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Crime doesn’t pay, but jury duty should

Canadians may spend days or weeks serving as jurors, but most provinces offer scant compensation. (Shutterstock)

Crime doesn’t pay, but jury duty should

Alberta has committed to increasing its minimum wage to $15 per hour in 2018. The provincial labour minister, Christina May, justified that increase by stating “this is exactly the time for a fair wage.”

Premier Kathleen Wynne more recently proposed a similar increase for Ontario, saying “we need to make certain that our workers are treated fairly.”

But if these provincial governments are serious about fairness, they should start paying jurors at least the minimum wage for their participation in trials.

Suppose you are one of the thousands of Canadians summoned to courthouses each year for possible jury selection. In most provinces, your employer is obliged to release you, but isn’t obliged to pay you while you’re missing work.

You first spend several hours at the courthouse waiting to see if you get picked. If so, you attend your assigned trial for however long it lasts, but you won’t be paid much in return for your hours of time.

Ontario’s miserly jury pay

If you’re a juror in Ontario, you get paid nothing during the selection process, nor during the first 10 days of duty. You then receive $40 per day for days 11 to 49, and $100 daily thereafter. So if the trial lasts a month (say, 21 court days of perhaps six hours each), you receive only $440 for your obliging, and obligatory, service.

Compare that to someone earning Ontario’s minimum wage of $11.40 per hour. They receive $68.40 for a six-hour day. That’s $1,436 per month, triple what jurors get.

Under the province’s proposed increase to $15, a minimum wage employee will instead earn $1,890 monthly. That’s four times the juror’s income.

Other factors make the pay gap between jurors and employees even worse.

First, jurors receive no vacation pay. That extra four per cent boosts a worker’s monthly total to $1,493 at current rates, or $1,966 after the proposed increase.

Second, while serving on juries, most people give up eight-hour days at their regular job, not six. They thus miss out on at least $1,991 or $2,661, respectively.

Third, most employees (thankfully) earn more than minimum wage. The Canadian average is $27.95 hourly, or about $4,696 per month. That’s 11 times jury pay.

Maybe jurors should apply for social assistance. Singles get up to $706 monthly; families receive more.

Most provinces under-compensate

Manitoba is even stingier. Jurors receive nothing for the first 10 days, and only $30 daily thereafter; that’s $330 for a month-long trial. By comparison, working six-hour days at the province’s $11 hourly minimum wage totals $1,441 per month, including vacation pay.

At the other extreme, Quebec leads the way on jury compensation. It offers $103 per day, with extra pay for long days or extended trials. A month-long trial pays $2,163. It also reimburses meals, transportation, child care and counselling.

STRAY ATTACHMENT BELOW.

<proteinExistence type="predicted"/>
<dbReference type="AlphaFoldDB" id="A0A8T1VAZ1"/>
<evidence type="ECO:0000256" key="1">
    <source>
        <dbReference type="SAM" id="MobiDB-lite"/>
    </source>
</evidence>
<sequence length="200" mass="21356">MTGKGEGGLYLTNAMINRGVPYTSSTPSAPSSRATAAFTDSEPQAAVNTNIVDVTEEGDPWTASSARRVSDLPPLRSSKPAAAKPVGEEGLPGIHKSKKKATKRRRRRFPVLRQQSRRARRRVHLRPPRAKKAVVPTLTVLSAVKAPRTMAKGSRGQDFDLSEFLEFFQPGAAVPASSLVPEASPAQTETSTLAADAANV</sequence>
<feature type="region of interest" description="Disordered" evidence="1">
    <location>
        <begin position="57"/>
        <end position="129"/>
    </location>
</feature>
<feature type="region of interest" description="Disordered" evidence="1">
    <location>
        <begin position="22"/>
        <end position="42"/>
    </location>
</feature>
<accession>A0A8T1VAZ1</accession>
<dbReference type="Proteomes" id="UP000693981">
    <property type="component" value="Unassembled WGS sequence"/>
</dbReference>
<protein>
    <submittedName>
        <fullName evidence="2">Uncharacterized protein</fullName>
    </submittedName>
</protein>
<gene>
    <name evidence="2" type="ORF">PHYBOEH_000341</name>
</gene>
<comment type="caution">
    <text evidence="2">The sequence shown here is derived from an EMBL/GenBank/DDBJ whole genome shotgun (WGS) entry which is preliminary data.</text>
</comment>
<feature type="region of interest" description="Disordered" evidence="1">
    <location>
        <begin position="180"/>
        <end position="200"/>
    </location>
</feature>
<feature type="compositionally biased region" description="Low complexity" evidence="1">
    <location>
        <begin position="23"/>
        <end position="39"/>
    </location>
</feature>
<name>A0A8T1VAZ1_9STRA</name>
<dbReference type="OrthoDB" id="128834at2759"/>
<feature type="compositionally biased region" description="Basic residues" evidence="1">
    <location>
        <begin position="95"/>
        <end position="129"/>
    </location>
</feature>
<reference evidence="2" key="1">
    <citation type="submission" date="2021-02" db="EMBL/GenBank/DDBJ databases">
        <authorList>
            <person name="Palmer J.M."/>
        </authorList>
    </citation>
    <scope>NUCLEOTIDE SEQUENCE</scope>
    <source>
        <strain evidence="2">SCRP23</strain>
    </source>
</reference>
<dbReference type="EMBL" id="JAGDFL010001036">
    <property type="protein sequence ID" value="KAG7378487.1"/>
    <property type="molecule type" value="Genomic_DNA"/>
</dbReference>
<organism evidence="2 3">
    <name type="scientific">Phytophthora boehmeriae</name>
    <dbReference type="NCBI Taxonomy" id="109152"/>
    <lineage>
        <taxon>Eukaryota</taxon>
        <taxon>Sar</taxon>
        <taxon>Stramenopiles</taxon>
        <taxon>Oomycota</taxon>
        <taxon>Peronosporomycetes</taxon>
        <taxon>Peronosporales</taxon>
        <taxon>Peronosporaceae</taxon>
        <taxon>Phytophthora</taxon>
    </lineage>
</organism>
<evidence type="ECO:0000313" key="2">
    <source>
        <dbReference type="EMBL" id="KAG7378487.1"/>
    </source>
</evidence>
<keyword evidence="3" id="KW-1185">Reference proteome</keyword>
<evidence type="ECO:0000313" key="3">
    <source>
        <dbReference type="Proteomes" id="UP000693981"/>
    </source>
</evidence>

Newfoundland takes a different approach. Instead of paying jurors, it requires employers to provide paid court leave. That’s good for employees, who get their full wages and benefits. But it dumps jury costs onto employers.

Jury pay versus minimum wage in Canadian provinces that pay jurors, assuming 21 six-hour days, including vacation pay.

Such underpayment would be illegal for other employers. For example, Ontario has repeatedly cracked down on unpaid student internships. Yet their own juror “interns” go unpaid for two weeks and underpaid for eight. Why do our governments continue to exempt themselves?

‘Civic duty’

Some traditionalists argue that jury service is different because it’s a “civic duty.” Jurors do indeed provide (mostly) honourable service; but that’s a reason for more pay, not less. Soldiers and police also serve society. But even an army private gets $2,985 per month.

Some jurors have said their court experience was interesting and educational. But many find it stressful or even traumatic, especially for long trials of violent crimes.

There are several reasons, aside from basic fairness, that we should pay jurors better. Since I’m a business professor, I’m focusing here on financial issues.

First, it would encourage jury participation rather than absenteeism. Low-paid workers would no longer suffer financially as jurors. Higher-paid ones would at least feel less penalized. Some folks, like part-timers and the unemployed, might even find service attractive.

Good for the economy

Second, we have the same economic arguments that support minimum wage increases. More than two million Canadians are unemployed or earning minimum wage. Putting more money in their threadbare pockets while they’re on juries would be good for their families and the economy.

Finally, paying jurors properly could provide political leverage for the minimum wage increases planned by Alberta and Ontario. Those steep hikes face stiff resistance from business groups. The Canadian Federation of Independent Business for example is “shocked and appalled.”

Provincial governments will look like hypocrites if they force other employers to provide higher wages, while still underpaying their own jurors. They should instead put their money where their mouths are, and at least match Quebec’s jury pay. Then they can claim to be “sharing the pain.”

When discussing the minimum wage, Ontario’s Premier Wynne has said: “It’s time this rate reflected the reality of people’s lives.”

Let’s hope she and the other premiers soon say that about jury pay too.

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